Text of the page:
Well, okay, the fault itself has been there a while, but it was opening day for the Hayward Fault: Exposed! exhibit in Fremont. They've dug a trench into the Hayward fault as part of the 1906 San Francisco Earthquake Centennial activities, so people can walk a stairway and stand right in a fault and see what it looks like.
I'm a volunteer docent for the exhibit: one of the people who help answer questions about the fault, the trench, and earthquakes in general, and who also help with details such as setup, safety, and getting people to sign the liability waiver as they enter the exhibit. (My photos and fault facts here.)
Opening day was a bit hectic even aside from the usual opening-day flutters because it was a big day in Fremont Central Park: there was a huge manga festival at the Teen Center right next to the fault trench, complete with live band all day, and over at Lake Elizabeth at the other end of the park was the annual "Splashdown" rubber ducky race.
We expected chaos. But we didn't get it: everything went surprisingly smoothly. We got lots of visitors who were there specifically to see the fault, not just spillover from the other events: apparently it had gotten press on the TV news and several newspapers. There may also have been word of mouth advertising: a surprising number of the visitors I talked to were CERT volunteers or otherwise actively involved in bay area disaster preparedness programs. They were already very well informed about seismic hazards and earthquakes, and eager to see the fault for themselves.
We ended up with about 600 visitors (perhaps a fourth to a third of them teens from the manga festival). Everyone was very well behaved, asked good questions and seemed to appreciate the exhibit. It's lovely to volunteer at exhibits where you spend all your time answering questions, chatting with people and explaining the exhibit, not worrying about policing people and enforcing rules.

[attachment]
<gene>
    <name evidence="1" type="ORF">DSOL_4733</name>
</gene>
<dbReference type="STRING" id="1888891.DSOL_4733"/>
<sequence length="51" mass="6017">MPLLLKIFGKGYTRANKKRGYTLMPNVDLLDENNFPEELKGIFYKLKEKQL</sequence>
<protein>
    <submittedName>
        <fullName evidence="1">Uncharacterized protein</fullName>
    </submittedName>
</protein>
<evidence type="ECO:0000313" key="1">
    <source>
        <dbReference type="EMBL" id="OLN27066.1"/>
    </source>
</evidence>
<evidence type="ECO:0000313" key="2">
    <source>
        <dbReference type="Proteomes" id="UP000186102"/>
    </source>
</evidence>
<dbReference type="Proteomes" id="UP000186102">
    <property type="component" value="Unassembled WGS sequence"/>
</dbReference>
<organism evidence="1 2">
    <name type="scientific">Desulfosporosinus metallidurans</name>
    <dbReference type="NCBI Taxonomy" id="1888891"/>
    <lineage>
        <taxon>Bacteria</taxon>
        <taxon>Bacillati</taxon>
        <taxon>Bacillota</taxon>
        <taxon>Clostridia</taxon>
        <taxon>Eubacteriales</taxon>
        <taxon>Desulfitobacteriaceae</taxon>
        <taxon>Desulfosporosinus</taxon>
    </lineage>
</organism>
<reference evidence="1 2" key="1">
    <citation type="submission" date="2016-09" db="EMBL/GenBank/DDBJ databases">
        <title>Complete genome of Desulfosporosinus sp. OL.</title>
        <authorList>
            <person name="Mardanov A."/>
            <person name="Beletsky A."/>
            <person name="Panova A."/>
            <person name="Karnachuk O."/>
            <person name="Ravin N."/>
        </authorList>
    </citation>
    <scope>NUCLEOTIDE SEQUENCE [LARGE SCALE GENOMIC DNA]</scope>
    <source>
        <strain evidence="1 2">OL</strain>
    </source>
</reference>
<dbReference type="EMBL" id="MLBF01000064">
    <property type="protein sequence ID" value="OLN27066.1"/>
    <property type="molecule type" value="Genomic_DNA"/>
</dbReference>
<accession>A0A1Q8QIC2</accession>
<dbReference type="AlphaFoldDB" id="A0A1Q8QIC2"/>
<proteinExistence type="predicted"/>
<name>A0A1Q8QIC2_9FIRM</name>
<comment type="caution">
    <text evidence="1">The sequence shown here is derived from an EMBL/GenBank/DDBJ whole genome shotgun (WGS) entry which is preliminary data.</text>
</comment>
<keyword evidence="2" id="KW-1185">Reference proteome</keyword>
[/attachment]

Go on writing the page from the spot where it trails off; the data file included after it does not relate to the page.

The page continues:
(Well, maybe there was a little bit of chaos. The band at the manga festival included karaoke. It's not every day that one gets the opportunity to try to explain paleoseismology and radiocarbon dating while someone a few feet away is belting out "Bohemian Rhapsody" over a loudspeaker but forgetting the words.)
We were pleased to see that everyone spent a lot of time around the (excellent) poster displays from the USGS, which cover everything from earthquake preparedness to stratigraphy of this particular trench to geologic maps of the Hayward fault and the bay area. Most people missed the parking lot displays on the way in (a sign pointing to cracks in the pavement and an offset curb, highlighted with orange spray paint), but we told them what to look for so they could catch them on the way out.
The exhibit will get more press tonight: two or three different TV channels showed up today and interviewed Heidi Stenner, the USGS geologist organizing the exhibit, as well as some of the visitors. So with any luck we'll continue to get good turnouts. The trench will be open through the end of June.
Most of the other docents are either seismologists or seismology graduate students. It wasn't a problem: the questions most people were asking were straightforward questions I could answer easily. But it was fun listening to the other docents and learning from them, and when someone asks a tricky question, you sure can't beat being able to turn to the researcher who did the original study on this trench in 1987 (Jim Lienkaemper) and get the straight scoop! (He also developed the USGS Virtual Tour of the Hayward Fault web site).
The Hayward fault last let go in 1868, a magnitude-6.9 event called "The Great San Francisco Quake" until the 1906 earthquake on the San Andreas took over that title. Trench studies like Lienkaemper's have shown that historically this fault has a large earthquake every 130 to 150 years. Our visitors didn't need a calculator to do the math.
[ 23:46 Apr 29, 2006 More science/geology | permalink to this entry | ]